Northern Dogs

Overview

Remote Indigenous communities often have no access to veterinary services and local dog populations can grow unchecked, compromising animal welfare and public safety. Friends of HSI works with our partners to provide free veterinary services to these communities. We sponsor several vet clinics every year. This helps control local animal populations and ensure that animals, whether owned or strays, can lead healthy lives.
Image of a northern dog being checked on at a clinic

The number of stray and roaming dogs examined, sterilized, vaccinated and treated so far in our Northern Dogs program.

Image of a northern dog looking into the camera

The number of unowned dogs brought back from remote Indigenous communities for adoption into forever homes.

Image of a northern dog being checked on at a clinic

The number of Northern Dogs clinics we have made possible so far in remote Indigenous communities.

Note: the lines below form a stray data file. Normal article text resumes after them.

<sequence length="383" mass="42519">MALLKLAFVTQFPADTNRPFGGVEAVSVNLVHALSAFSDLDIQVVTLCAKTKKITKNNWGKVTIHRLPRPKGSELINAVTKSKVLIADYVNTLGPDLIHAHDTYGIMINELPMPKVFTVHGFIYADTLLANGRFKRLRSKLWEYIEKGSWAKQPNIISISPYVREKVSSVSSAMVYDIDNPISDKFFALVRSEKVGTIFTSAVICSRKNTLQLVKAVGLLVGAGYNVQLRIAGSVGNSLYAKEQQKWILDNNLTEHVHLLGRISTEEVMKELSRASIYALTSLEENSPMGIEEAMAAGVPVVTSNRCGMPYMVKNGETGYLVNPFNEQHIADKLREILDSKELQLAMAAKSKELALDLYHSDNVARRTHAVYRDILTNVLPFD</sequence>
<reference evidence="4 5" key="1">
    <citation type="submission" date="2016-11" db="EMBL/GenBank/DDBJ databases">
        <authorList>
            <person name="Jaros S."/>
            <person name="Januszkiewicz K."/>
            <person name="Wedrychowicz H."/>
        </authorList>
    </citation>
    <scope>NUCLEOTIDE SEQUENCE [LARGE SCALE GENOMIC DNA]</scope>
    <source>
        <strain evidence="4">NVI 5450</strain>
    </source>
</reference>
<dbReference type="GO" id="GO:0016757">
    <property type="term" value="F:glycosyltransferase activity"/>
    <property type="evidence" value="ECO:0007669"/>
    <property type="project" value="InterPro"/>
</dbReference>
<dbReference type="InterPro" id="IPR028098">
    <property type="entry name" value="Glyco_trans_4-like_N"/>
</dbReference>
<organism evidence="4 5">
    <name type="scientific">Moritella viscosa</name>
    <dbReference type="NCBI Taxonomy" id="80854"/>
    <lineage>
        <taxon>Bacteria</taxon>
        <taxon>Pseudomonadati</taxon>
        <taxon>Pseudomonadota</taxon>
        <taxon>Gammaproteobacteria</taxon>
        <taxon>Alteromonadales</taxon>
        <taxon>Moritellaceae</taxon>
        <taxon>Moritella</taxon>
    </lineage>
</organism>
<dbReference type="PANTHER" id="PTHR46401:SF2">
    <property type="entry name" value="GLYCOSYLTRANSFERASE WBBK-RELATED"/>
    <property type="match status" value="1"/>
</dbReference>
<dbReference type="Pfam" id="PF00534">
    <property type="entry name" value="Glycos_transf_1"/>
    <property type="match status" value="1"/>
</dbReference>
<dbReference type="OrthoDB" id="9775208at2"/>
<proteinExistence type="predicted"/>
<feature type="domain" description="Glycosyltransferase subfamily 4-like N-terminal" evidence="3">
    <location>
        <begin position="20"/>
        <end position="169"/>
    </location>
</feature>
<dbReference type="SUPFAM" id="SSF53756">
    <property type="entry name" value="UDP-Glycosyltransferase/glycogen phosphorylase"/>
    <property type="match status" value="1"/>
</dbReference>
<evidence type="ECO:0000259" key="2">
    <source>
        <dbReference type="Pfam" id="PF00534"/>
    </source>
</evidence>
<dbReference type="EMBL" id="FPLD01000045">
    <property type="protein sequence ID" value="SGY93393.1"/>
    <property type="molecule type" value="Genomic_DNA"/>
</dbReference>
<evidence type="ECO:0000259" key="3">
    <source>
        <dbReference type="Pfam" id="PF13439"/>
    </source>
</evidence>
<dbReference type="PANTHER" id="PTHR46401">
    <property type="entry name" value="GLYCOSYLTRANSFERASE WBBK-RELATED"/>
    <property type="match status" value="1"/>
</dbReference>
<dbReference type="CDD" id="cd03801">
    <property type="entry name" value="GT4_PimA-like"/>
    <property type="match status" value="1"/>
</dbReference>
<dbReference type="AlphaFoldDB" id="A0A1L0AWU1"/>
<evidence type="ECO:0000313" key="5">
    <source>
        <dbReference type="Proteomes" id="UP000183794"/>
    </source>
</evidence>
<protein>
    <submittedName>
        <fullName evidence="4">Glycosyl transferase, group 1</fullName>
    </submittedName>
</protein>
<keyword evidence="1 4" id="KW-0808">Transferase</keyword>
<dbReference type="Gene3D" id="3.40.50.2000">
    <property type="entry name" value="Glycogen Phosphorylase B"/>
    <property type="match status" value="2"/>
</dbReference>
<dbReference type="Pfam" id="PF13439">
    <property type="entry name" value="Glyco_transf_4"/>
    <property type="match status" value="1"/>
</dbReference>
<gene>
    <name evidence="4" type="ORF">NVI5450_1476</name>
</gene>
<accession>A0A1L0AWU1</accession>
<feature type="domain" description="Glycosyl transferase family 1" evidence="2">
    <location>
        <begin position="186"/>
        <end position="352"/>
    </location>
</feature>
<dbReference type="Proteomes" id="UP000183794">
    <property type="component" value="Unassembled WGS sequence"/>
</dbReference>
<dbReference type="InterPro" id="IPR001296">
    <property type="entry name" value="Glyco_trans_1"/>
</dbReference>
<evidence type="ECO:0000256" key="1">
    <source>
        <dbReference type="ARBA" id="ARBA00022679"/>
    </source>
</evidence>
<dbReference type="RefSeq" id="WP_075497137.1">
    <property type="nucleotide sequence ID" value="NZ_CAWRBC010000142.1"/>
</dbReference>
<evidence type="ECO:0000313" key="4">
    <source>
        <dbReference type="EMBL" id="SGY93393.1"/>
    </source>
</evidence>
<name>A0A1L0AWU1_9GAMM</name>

The Issue

Many remote Indigenous communities in Canada have no access to veterinary services, leading to large, unmanaged street dog populations. These resulting populations of malnourished, ill and unsterilized animals have clear animal welfare and public safety implications. Without available alternatives, some of these communities may resort to mass dog culls to control their street dog populations.

Friends of HSI has partnered with Chiots Nordiques to help stray and roaming animals in these communities. The program seeks to create lasting change by providing free emergency medical services, sterilization, vaccination, deworming, and long term humane dog population management solutions.

Join Us

Help rescue and protect animals!

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A photo of the trauma rehabilitation center

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Photo of a black dog wearing a blue harness wrapped in a blanket

Adoption Updates

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A photo of a dog being walked by an FHSI employee

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